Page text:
Pointing out that brands need to self-regulated before they put out ads, Purandare added, “We are not against advertising of products but the execution is very important. Some ads are quite bold in nature and may not be appropriate for kids and we can’t allow them to show pornography at prime time. Advertisers have to be more conscious about what they put out.”

One might want to consider the fact that even if the I&B accepts the proposal, kids and teenagers are fairly active on digital as well. They can view the content on digital platforms making it a moot point. Havas India CCO Nima Namchu believes that the content can be delivered to the target audience with a relatively higher degree of accuracy on digital media. But if the idea is to regulate content so that explicit content is not viewed by our children, then this step with ads on television will perhaps be followed by similar requests with digital content as well.

Doesn't the nature of the product need ads to be creative with raunchiness and ‘explicit’ communication? Our media experts tend to think otherwise. While Namchu thinks that is not the case, Agarwal adds that categories like alco-bev (Alcohol and Beverages), condoms, feminine hygiene need to be portrayed sensitively without falling into the obvious traps and there must be some sure shot ‘socially responsible’ guidelines in order to prevent marketers crossing the line of objectification of women which is indeed objectionable!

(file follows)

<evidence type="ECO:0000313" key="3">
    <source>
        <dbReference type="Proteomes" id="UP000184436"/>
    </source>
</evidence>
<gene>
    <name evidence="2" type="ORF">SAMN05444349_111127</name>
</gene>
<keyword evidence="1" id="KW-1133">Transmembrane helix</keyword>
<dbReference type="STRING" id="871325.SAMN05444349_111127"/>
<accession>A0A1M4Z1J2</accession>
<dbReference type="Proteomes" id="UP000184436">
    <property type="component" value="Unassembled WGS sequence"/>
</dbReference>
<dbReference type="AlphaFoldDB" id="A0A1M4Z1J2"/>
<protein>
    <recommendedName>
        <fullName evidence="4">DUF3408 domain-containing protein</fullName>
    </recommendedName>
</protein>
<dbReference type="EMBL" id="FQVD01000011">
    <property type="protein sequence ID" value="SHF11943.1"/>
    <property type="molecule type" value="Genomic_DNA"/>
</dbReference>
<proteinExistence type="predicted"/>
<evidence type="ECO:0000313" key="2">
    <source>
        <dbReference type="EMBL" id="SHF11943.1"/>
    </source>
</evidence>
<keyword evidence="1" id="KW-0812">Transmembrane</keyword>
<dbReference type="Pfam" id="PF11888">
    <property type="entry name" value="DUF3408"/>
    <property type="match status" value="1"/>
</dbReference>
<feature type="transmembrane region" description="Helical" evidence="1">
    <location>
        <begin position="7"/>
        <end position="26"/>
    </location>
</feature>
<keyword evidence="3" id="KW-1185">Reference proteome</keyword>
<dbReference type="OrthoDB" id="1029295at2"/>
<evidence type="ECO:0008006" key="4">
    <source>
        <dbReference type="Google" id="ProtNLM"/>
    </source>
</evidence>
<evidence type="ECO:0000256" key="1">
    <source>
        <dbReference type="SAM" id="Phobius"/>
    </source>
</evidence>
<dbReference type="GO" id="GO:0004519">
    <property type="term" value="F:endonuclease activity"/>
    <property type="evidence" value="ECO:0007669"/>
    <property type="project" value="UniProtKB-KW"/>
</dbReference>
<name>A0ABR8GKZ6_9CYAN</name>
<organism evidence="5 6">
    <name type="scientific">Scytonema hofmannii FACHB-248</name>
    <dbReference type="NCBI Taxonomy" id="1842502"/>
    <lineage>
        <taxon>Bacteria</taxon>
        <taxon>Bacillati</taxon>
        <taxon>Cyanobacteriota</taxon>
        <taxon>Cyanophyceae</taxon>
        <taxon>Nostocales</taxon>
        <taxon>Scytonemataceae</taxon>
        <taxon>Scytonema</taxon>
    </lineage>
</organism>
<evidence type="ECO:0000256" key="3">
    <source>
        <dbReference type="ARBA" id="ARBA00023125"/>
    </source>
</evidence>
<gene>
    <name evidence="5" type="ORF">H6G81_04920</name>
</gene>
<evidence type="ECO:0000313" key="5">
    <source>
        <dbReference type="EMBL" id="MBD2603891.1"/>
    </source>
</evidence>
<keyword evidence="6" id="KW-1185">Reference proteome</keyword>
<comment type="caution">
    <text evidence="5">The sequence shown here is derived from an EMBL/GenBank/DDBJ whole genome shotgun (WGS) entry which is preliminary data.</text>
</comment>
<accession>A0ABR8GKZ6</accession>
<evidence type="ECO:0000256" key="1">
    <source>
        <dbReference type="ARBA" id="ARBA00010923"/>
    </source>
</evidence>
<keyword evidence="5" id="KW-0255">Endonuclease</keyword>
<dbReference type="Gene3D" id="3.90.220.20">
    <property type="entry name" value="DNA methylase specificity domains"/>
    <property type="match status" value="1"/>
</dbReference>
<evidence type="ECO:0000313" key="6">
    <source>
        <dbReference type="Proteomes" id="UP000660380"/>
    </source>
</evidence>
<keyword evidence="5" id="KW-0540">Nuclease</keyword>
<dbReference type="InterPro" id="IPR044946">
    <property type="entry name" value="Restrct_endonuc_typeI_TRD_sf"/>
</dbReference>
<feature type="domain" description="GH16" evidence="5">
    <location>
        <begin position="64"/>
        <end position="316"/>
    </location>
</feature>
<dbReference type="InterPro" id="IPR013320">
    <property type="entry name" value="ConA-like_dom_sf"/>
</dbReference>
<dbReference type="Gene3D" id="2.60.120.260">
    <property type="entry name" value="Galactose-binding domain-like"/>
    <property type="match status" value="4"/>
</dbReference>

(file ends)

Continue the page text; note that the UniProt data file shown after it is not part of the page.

If and when the move happens, it will impact brand communication and marketing spends for these brands on television as the viewership between 11 pm to 5 pm is negligible. Advertisers would be forced to find alternative routes, use surrogate advertising and move to digital platforms. Harish Bijoor added, “The loss is more for the medium of television rather than for the brand player. The brand player will find other means to advertise. Water will find its own level.”

Purandare also points out that whether prime time ban would only be applicable for certain products or the entire category would be I&B’s call.

A head of a big TV network, who did not wished to be named, says it is “hypocritical “ on the part of any government or regulator to say condom ads pollute Indian culture or corrupt young minds, especially when government  itself runs awareness campaigns for HIV/AIDS.

“At a time when bursting population is becoming a problem for a government and the country, saying young people should not be taught or made aware of sexual activities of humans, especially as it has a big health angle (prevention against AIDS, etc.), any effort to push ads of condoms to unearthly hours past midnight defeats the whole purpose of sex-health education of young people,” the TV exec adds. 

However, sources in Ministry of Information and Broadcasting (MIB) said no decision has been taken on the issue yet, though, prima face, some content and it’s depiction in such ads are a bit explicit .

KamaSutra and Durex declined to comment on the issue.